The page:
As well as being enjoyed on every level by the clients, the house has seen an influx of visitors since completion, including extended family. This speaks to the real value of the project: it has already proven its ability to extend the life of the family home into the future.

Products and materials

Boral Marseille terracotta tiles.
External walls
Boral Marseille terracotta tiles; fibre cement sheeting; Zincalume sheeting.
Internal walls
Plasterboard painted in Dulux ‘Namadji’.
Svendour aluminium sliding windows; Breezway louvres.
Polished concrete; tallowwood.
Graypants lights; Klik Systems Classic Kliktube lights; custom external lights by Welsh and Major.
Liebherr fridge; Corian benchtop with integrated sink; Gaggenau oven; Highland cooktop; Smeg rangehood; Vola mixer; American oak joinery.
Academy Tiles tiles; Paco Jaanson basins; Rogerseller tapware; Caroma Metro toilets.
Amuheat hydronic heating.


Welsh + Major Architects
Sydney, NSW, Australia
Project Team
David Welsh, Christine Major, Corey Diffin
Builder JBC Constructions
Engineer SDA Structures
Landscaping Carmichael Studios
Site details
Location Haberfield,  Sydney,  NSW,  Australia
Site type Suburban
Building area 195 m2
Category Residential buildings
Type Houses
Project Details
Status Built
Design, documentation 12 months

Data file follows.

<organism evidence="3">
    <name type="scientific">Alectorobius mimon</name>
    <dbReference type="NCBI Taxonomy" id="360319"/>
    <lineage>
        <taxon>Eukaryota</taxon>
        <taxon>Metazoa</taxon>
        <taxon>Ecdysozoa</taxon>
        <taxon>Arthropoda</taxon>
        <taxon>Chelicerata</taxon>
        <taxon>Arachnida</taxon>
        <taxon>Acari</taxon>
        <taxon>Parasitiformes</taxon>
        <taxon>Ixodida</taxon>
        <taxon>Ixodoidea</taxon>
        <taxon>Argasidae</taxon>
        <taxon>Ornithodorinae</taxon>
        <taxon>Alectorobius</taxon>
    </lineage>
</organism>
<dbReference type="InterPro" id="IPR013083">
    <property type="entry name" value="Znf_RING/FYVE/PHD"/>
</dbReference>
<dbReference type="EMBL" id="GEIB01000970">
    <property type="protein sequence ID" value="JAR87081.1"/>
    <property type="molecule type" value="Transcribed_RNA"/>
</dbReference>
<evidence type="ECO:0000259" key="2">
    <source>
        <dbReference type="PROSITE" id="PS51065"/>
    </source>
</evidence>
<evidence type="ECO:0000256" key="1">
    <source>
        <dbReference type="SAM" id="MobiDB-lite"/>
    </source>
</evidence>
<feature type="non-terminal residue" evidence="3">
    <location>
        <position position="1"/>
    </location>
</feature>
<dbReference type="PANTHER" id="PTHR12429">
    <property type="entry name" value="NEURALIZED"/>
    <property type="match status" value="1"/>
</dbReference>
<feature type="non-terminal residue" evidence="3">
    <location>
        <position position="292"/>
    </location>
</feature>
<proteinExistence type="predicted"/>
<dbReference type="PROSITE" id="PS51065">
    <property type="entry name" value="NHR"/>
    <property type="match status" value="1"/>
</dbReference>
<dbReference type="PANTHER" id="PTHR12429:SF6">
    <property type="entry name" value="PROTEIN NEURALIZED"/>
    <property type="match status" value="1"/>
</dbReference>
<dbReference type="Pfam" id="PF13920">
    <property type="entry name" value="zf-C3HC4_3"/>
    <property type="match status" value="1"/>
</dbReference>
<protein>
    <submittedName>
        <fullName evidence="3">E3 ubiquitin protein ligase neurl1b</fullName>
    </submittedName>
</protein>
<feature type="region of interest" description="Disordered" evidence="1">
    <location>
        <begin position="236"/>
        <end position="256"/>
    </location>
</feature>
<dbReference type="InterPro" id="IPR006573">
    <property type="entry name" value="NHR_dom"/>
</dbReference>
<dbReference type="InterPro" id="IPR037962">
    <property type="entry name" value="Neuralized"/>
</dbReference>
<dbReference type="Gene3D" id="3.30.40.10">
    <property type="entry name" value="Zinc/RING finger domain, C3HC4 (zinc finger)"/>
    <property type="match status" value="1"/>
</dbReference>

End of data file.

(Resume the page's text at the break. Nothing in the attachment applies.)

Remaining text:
Construction 10 months



Published online: 22 Feb 2013
Words: Freya Lombardo
Images: Benjamin Hosking


Houses, December 2012

Related topics

More projects

See all
The kitchen island functions as the home’s backbone, around which everyday activities take place. Spirited simplicity: Skylit House

A 1950s bungalow is thoughtfully replanned with a utilitarian yet welcoming design that follows the philosophy of “less but better.”

The kitchen benchtop and sink are wrapped in burnished brass that will patina with use. Garden room: Mount Stuart Greenhouse

This addition to a grand early-20th-century home in Hobart reads as a generous garden room, housing a new dining and kitchen space that captures the …

The home’s kitchen and dining area is a light, bright and airy space that’s instantly calming and incredibly tranquil. Minimalist tryst: Leichhardt Oaks

A reductive aesthetic and plentiful natural light interlace in Benn and Penna’s elemental extension to a cottage in the Sydney suburb of Leichhardt.

Significant expansion and remodelling work of the Kurt Popper-designed Elwood Talmud Torah occurred in 1972–73. A story of migration, refuge and reconstruction: Elwood Talmud Torah

Viennese émigré Kurt Popper was a remarkable and prolific architect who helped introduce European modernism to the design of Australia’s places of worship.

Most read

Latest on site